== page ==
HONOLULU — A Native Hawaiian group that advocates sovereignty occupied the grounds of a historic royal palace in downtown Honolulu on Wednesday, saying it would carry out the business of what it considers the legitimate government of the islands.
Unarmed guards from the Hawaiian Kingdom Government group blocked all gates to the grounds of the palace, which is near the state Capitol.
After several hours, the protesters agreed to reopen the gates but said they would remain on the grounds until early evening and return today. No arrests had been made as of midafternoon.
The ornate Iolani Palace is operated as a museum. Hawaiian King Kalakaua built it in 1882, and it also served as the residence for his sister and successor, Queen Liliuokalani, the islands’ last ruling monarch. It was neglected after the overthrow of the Hawaiian Kingdom in 1893 and restored in the 1970s as a National Historic Landmark.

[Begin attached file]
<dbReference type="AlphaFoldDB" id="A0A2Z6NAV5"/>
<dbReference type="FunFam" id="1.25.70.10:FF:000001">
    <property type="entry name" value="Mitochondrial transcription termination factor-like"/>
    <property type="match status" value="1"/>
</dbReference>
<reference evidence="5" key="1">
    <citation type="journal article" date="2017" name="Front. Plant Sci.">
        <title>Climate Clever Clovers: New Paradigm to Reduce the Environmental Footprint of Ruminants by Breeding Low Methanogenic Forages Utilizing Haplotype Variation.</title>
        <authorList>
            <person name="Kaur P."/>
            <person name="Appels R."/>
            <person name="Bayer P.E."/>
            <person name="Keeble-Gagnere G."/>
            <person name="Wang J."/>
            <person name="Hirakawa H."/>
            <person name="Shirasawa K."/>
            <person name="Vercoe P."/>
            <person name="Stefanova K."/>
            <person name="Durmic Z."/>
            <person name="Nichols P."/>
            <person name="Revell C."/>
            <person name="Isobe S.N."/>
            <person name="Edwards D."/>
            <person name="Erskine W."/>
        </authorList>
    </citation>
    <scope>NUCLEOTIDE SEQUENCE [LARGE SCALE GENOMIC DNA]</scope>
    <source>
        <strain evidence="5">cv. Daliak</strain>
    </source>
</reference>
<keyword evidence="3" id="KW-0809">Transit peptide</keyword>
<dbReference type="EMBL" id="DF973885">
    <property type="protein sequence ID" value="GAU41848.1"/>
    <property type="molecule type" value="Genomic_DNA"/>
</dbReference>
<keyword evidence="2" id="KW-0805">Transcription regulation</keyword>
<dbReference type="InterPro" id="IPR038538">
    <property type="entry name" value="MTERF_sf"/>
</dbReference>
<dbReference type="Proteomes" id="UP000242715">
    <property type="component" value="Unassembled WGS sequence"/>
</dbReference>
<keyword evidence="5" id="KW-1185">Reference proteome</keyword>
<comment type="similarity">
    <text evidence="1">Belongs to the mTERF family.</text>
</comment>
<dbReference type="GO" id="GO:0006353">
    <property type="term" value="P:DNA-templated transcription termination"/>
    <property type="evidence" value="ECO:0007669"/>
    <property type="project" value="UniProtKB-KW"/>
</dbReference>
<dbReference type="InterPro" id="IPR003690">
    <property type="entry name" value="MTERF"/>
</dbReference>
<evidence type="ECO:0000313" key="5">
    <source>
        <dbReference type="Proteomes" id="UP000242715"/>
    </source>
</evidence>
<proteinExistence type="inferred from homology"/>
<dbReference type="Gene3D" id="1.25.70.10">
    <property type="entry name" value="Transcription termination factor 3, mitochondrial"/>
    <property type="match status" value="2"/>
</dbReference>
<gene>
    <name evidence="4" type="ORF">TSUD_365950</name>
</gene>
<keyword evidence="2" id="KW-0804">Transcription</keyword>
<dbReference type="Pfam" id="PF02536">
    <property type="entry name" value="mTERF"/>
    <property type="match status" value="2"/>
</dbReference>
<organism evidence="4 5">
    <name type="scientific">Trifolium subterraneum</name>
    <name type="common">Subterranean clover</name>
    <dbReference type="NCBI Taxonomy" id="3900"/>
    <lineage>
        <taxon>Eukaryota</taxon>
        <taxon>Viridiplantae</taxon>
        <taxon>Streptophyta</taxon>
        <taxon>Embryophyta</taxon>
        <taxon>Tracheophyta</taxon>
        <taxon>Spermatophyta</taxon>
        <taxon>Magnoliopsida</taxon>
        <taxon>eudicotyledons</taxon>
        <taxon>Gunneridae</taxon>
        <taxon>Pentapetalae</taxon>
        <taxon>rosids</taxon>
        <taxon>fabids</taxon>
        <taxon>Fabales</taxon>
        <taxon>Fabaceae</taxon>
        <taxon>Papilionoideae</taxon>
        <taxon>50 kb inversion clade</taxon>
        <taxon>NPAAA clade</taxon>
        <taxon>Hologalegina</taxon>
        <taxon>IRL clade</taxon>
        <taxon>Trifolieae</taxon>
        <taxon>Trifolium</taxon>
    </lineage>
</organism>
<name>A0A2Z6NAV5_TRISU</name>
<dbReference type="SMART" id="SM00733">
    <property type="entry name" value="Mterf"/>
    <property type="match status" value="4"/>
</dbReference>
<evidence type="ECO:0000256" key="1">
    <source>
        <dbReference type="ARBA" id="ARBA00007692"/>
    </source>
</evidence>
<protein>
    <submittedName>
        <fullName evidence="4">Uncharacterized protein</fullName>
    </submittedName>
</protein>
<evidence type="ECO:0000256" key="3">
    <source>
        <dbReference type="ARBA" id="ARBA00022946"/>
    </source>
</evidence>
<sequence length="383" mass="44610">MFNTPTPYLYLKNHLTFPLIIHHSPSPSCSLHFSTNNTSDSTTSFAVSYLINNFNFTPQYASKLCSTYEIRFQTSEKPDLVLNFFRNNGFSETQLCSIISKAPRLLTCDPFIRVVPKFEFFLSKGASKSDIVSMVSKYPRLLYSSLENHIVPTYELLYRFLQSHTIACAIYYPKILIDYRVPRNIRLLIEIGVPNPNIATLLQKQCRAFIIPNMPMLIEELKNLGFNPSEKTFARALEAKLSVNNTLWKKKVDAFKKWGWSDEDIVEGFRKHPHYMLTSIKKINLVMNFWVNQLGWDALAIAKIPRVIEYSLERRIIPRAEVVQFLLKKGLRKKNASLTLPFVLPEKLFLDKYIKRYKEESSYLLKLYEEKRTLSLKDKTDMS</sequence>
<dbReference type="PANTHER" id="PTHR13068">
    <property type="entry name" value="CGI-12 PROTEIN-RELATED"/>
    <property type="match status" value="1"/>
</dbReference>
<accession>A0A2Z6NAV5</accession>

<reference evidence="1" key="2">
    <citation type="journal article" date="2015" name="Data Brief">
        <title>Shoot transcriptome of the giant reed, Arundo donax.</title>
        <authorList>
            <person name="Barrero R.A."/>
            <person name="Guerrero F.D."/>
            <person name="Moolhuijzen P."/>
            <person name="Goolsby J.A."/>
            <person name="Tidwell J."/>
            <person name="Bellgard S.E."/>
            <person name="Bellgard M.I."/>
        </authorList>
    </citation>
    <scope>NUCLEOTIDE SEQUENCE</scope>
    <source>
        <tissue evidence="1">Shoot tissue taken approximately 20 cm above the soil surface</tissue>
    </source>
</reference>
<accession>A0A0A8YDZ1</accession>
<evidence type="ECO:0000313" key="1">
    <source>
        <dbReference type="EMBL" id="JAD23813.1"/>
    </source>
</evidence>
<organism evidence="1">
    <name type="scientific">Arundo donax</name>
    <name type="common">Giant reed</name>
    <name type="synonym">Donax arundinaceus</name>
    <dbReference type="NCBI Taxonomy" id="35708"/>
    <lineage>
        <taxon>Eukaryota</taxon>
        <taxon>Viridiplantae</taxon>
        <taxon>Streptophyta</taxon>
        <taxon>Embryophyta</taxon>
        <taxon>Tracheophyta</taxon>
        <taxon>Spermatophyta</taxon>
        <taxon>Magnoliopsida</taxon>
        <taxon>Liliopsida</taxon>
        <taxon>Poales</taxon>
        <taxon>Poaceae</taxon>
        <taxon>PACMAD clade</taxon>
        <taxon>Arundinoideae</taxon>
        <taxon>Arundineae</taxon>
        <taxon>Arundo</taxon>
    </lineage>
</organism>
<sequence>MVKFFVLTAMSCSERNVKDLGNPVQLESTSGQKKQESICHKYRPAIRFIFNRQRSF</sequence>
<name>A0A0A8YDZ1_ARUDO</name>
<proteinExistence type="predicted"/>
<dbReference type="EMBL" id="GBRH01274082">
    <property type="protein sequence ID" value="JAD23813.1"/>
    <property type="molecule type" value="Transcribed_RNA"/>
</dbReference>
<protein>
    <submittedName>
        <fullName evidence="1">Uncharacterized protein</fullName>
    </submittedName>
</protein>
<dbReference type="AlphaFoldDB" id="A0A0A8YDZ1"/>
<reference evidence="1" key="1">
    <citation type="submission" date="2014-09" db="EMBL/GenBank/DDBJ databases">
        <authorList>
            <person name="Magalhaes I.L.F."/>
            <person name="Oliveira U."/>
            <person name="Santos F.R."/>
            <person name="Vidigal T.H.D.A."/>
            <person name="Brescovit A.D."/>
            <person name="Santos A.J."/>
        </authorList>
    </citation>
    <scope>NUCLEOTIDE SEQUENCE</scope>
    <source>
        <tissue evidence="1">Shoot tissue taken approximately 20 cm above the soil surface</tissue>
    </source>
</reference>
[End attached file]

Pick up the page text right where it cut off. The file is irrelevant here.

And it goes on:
Mahealani Kahau, elected “head of state” of the group years ago, said the organization doesn’t recognize Hawaii as a U.S. state but would keep the occupation peaceful. The protesters aren’t damaging anything in the palace grounds, Kahau said.
“The Hawaiian Kingdom Government is here and it doesn’t plan to leave. This is a continuity of the Hawaiian Kingdom of 1892 to today,” she said.
The group is one of several Hawaiian sovereignty organizations in the islands, which became the 50th U.S. state in 1959.